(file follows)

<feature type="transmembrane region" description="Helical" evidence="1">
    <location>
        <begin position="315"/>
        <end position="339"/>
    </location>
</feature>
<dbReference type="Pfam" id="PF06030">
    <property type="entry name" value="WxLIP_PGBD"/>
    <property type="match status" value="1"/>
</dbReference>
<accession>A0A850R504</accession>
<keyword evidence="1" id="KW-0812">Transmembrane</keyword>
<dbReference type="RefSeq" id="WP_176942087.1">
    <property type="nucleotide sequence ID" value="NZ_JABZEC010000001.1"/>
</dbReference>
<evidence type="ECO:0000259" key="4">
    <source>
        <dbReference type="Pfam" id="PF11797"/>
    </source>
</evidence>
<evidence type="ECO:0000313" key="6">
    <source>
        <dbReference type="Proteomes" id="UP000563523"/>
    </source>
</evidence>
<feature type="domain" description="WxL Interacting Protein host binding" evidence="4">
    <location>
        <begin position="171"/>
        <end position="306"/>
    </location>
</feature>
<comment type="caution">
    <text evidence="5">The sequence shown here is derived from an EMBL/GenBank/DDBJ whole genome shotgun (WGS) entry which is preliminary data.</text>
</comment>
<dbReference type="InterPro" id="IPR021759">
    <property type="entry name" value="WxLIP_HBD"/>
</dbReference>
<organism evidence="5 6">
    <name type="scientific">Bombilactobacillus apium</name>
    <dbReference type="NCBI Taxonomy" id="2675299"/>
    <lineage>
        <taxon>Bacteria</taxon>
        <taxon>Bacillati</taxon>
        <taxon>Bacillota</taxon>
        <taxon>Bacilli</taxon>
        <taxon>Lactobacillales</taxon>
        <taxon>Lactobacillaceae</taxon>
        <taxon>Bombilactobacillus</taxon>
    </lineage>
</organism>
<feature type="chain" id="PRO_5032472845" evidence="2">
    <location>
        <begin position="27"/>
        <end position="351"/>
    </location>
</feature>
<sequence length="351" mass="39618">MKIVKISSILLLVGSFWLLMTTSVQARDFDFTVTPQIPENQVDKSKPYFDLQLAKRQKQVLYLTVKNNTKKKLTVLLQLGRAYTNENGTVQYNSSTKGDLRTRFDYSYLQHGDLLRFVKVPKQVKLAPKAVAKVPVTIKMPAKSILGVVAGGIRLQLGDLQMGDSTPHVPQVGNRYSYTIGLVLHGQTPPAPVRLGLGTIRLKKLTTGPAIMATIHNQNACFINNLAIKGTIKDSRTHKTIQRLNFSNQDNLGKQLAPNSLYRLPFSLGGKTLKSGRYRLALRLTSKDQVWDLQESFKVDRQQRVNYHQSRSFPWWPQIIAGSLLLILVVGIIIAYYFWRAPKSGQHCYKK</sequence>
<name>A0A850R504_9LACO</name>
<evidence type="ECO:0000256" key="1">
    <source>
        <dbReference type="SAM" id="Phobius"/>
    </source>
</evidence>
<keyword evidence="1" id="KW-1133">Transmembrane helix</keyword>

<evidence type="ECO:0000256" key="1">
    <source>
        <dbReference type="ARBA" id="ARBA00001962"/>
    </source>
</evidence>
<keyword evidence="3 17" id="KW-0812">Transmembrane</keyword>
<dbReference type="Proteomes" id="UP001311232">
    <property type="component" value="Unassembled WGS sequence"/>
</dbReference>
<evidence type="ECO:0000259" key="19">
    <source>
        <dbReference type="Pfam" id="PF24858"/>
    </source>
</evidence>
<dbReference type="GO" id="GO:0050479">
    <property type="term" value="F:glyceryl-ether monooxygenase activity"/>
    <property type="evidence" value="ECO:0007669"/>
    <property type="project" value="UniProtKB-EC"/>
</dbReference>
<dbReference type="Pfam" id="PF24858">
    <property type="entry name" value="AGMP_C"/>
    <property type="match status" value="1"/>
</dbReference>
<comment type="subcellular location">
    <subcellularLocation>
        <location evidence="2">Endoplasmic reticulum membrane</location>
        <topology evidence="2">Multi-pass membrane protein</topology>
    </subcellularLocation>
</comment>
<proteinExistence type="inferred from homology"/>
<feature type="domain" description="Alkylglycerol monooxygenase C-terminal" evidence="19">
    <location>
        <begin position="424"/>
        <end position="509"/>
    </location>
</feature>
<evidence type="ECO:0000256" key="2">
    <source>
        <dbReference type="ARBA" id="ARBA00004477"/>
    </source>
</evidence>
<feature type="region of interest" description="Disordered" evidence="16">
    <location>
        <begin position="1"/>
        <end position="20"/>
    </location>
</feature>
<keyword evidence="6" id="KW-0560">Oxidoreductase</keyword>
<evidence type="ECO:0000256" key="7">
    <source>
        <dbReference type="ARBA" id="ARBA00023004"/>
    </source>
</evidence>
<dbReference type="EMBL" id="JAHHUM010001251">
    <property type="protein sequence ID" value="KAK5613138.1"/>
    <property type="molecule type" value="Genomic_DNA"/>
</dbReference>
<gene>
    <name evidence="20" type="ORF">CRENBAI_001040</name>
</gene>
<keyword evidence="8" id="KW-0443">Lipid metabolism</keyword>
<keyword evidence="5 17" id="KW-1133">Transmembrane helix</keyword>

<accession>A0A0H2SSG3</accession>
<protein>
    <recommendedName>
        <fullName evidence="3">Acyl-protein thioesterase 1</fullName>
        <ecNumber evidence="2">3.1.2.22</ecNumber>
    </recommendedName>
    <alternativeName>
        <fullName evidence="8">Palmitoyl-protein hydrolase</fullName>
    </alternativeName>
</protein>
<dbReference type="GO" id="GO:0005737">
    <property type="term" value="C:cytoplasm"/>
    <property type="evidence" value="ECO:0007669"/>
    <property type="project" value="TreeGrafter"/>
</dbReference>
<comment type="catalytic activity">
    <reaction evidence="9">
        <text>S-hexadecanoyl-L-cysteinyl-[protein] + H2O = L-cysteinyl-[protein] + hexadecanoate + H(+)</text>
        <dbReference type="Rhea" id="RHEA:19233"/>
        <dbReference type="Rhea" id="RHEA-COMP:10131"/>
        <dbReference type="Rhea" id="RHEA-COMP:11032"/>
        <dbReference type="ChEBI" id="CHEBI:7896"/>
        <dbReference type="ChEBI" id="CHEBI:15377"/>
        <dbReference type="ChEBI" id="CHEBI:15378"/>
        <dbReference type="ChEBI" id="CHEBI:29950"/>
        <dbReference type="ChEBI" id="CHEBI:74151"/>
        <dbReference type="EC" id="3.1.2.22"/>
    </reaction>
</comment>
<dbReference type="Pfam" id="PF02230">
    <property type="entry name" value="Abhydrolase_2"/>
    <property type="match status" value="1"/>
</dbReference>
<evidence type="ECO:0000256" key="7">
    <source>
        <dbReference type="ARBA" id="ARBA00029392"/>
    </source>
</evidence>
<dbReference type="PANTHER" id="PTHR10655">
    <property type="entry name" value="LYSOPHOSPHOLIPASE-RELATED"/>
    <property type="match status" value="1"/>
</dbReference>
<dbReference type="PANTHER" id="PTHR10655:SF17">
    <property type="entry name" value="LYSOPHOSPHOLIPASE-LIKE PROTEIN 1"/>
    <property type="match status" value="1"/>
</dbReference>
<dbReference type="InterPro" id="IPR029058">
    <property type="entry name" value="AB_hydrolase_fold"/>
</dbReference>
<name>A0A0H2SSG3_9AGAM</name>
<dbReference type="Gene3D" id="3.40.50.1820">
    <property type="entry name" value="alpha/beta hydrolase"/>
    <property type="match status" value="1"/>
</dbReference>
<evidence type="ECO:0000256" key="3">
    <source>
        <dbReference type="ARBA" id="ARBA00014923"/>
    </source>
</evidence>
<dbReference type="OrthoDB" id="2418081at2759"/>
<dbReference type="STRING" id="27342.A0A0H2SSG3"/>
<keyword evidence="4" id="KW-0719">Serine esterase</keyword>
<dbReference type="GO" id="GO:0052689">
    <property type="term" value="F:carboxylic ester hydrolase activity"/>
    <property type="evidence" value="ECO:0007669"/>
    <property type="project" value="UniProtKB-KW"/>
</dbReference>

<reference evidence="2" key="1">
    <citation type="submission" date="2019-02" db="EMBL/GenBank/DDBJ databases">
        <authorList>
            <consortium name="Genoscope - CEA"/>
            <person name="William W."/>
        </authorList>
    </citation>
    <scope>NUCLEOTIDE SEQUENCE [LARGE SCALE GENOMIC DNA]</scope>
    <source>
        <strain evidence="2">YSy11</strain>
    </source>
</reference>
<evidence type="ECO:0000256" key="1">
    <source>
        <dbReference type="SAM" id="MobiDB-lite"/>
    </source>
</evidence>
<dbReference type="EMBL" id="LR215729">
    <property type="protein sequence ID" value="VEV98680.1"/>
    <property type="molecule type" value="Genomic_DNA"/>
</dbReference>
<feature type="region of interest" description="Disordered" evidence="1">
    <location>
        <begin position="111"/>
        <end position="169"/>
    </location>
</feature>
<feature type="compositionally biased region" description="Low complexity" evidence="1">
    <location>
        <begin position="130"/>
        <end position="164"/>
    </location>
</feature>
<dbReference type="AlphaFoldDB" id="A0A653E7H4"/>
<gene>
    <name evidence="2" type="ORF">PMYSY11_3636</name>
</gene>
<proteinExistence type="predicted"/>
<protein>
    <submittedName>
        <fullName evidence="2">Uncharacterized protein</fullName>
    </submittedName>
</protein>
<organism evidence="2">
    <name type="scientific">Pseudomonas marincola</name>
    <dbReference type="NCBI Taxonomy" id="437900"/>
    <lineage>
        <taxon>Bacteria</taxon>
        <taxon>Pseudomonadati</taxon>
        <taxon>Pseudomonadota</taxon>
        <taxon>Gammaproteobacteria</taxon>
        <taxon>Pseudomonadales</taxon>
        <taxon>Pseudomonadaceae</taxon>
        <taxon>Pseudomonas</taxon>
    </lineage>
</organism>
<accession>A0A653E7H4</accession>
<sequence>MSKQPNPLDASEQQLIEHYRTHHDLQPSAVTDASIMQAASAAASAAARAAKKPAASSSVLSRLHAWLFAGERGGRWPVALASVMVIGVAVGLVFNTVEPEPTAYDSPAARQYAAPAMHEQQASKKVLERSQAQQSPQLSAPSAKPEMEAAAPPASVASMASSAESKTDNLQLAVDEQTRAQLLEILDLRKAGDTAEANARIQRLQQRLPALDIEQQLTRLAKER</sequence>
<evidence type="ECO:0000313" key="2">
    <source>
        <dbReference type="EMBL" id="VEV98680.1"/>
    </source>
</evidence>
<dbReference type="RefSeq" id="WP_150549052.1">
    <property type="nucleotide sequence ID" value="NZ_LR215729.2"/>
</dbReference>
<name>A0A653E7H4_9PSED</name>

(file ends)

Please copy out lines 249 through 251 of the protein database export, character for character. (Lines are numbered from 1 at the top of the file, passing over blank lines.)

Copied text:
</organism>
<accession>A0A653E7H4</accession>
<sequence>MSKQPNPLDASEQQLIEHYRTHHDLQPSAVTDASIMQAASAAASAAARAAKKPAASSSVLSRLHAWLFAGERGGRWPVALASVMVIGVAVGLVFNTVEPEPTAYDSPAARQYAAPAMHEQQASKKVLERSQAQQSPQLSAPSAKPEMEAAAPPASVASMASSAESKTDNLQLAVDEQTRAQLLEILDLRKAGDTAEANARIQRLQQRLPALDIEQQLTRLAKER</sequence>